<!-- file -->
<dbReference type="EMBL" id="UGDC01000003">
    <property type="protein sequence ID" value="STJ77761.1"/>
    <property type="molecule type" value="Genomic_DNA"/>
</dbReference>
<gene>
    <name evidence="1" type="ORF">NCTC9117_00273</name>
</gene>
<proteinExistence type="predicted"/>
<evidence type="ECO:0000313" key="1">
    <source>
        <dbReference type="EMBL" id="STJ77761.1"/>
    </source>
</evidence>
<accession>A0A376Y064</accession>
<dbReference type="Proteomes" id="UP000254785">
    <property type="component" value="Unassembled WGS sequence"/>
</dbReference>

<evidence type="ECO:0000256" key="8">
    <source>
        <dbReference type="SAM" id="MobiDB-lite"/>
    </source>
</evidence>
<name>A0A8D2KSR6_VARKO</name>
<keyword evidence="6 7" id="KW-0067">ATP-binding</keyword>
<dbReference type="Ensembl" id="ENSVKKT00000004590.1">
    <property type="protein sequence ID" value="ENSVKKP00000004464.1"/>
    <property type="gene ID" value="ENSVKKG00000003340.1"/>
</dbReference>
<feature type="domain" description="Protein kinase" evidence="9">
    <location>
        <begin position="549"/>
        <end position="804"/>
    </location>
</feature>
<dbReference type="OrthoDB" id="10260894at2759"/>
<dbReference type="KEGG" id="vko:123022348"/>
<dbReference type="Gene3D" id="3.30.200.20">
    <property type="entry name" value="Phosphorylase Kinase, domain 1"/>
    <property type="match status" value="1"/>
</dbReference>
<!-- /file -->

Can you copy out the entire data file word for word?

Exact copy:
<dbReference type="EMBL" id="UGDC01000003">
    <property type="protein sequence ID" value="STJ77761.1"/>
    <property type="molecule type" value="Genomic_DNA"/>
</dbReference>
<gene>
    <name evidence="1" type="ORF">NCTC9117_00273</name>
</gene>
<proteinExistence type="predicted"/>
<evidence type="ECO:0000313" key="1">
    <source>
        <dbReference type="EMBL" id="STJ77761.1"/>
    </source>
</evidence>
<accession>A0A376Y064</accession>
<dbReference type="Proteomes" id="UP000254785">
    <property type="component" value="Unassembled WGS sequence"/>
</dbReference>

<evidence type="ECO:0000256" key="8">
    <source>
        <dbReference type="SAM" id="MobiDB-lite"/>
    </source>
</evidence>
<name>A0A8D2KSR6_VARKO</name>
<keyword evidence="6 7" id="KW-0067">ATP-binding</keyword>
<dbReference type="Ensembl" id="ENSVKKT00000004590.1">
    <property type="protein sequence ID" value="ENSVKKP00000004464.1"/>
    <property type="gene ID" value="ENSVKKG00000003340.1"/>
</dbReference>
<feature type="domain" description="Protein kinase" evidence="9">
    <location>
        <begin position="549"/>
        <end position="804"/>
    </location>
</feature>
<dbReference type="OrthoDB" id="10260894at2759"/>
<dbReference type="KEGG" id="vko:123022348"/>
<dbReference type="Gene3D" id="3.30.200.20">
    <property type="entry name" value="Phosphorylase Kinase, domain 1"/>
    <property type="match status" value="1"/>
</dbReference>